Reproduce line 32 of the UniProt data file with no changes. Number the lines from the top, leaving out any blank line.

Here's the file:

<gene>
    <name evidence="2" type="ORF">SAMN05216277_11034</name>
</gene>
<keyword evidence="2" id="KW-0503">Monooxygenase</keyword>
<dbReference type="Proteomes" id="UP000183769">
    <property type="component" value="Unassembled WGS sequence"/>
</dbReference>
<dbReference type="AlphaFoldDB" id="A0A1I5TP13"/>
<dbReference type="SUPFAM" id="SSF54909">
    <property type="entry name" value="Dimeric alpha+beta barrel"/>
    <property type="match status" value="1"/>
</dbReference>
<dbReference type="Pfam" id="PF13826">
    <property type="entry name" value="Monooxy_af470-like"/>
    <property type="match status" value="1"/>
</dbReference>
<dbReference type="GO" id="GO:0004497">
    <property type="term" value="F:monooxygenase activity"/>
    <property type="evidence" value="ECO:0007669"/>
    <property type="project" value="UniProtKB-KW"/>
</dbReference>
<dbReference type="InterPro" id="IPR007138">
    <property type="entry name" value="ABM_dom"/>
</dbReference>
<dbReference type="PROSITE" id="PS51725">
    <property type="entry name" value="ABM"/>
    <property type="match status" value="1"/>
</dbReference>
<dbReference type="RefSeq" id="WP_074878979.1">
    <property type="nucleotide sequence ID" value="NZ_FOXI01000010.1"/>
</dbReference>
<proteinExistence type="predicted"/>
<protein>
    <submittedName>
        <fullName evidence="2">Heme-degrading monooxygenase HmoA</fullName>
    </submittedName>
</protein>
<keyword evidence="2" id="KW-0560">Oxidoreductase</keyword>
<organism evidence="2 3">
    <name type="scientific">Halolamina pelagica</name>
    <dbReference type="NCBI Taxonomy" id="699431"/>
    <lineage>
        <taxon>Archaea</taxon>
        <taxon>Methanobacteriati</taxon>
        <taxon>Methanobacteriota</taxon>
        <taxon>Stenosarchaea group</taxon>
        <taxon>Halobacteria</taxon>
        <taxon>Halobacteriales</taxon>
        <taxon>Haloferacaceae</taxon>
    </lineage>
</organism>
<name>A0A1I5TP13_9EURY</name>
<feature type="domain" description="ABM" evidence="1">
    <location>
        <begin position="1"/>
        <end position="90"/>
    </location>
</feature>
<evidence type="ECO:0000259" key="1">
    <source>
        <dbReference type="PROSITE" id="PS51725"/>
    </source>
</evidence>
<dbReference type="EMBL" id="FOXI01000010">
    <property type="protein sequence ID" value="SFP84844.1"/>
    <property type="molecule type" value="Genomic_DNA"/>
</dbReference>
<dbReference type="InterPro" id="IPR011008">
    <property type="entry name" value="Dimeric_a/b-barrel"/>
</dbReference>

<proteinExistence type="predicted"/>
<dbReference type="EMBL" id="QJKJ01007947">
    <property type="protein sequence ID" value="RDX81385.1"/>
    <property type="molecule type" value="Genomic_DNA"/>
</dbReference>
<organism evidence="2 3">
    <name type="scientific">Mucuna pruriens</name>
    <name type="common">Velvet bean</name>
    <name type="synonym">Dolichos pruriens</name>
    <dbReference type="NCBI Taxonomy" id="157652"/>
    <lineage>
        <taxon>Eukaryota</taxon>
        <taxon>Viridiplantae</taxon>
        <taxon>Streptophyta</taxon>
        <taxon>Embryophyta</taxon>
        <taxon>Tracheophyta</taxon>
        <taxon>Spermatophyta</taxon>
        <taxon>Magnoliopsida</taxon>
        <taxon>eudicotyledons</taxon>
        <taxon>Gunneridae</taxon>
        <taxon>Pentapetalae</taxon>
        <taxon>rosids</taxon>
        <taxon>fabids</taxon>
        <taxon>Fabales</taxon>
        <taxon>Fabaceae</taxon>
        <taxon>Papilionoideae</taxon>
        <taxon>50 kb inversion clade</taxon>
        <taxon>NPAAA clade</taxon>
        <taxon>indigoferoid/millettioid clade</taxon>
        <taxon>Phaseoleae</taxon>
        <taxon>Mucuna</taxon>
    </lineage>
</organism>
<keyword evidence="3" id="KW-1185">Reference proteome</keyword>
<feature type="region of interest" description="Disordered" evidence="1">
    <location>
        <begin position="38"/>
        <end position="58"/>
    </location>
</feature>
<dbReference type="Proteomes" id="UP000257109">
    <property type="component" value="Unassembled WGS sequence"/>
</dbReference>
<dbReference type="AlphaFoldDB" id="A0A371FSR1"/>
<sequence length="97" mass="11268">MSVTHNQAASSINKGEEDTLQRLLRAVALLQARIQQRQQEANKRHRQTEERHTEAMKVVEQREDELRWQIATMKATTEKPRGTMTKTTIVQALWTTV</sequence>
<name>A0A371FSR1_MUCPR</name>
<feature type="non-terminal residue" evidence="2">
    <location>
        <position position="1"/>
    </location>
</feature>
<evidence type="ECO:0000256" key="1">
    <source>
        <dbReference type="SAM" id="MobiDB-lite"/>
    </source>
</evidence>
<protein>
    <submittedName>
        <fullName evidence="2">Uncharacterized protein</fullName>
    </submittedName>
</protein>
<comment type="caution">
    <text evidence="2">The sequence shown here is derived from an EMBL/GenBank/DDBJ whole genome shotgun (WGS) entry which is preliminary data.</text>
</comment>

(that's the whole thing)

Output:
<proteinExistence type="predicted"/>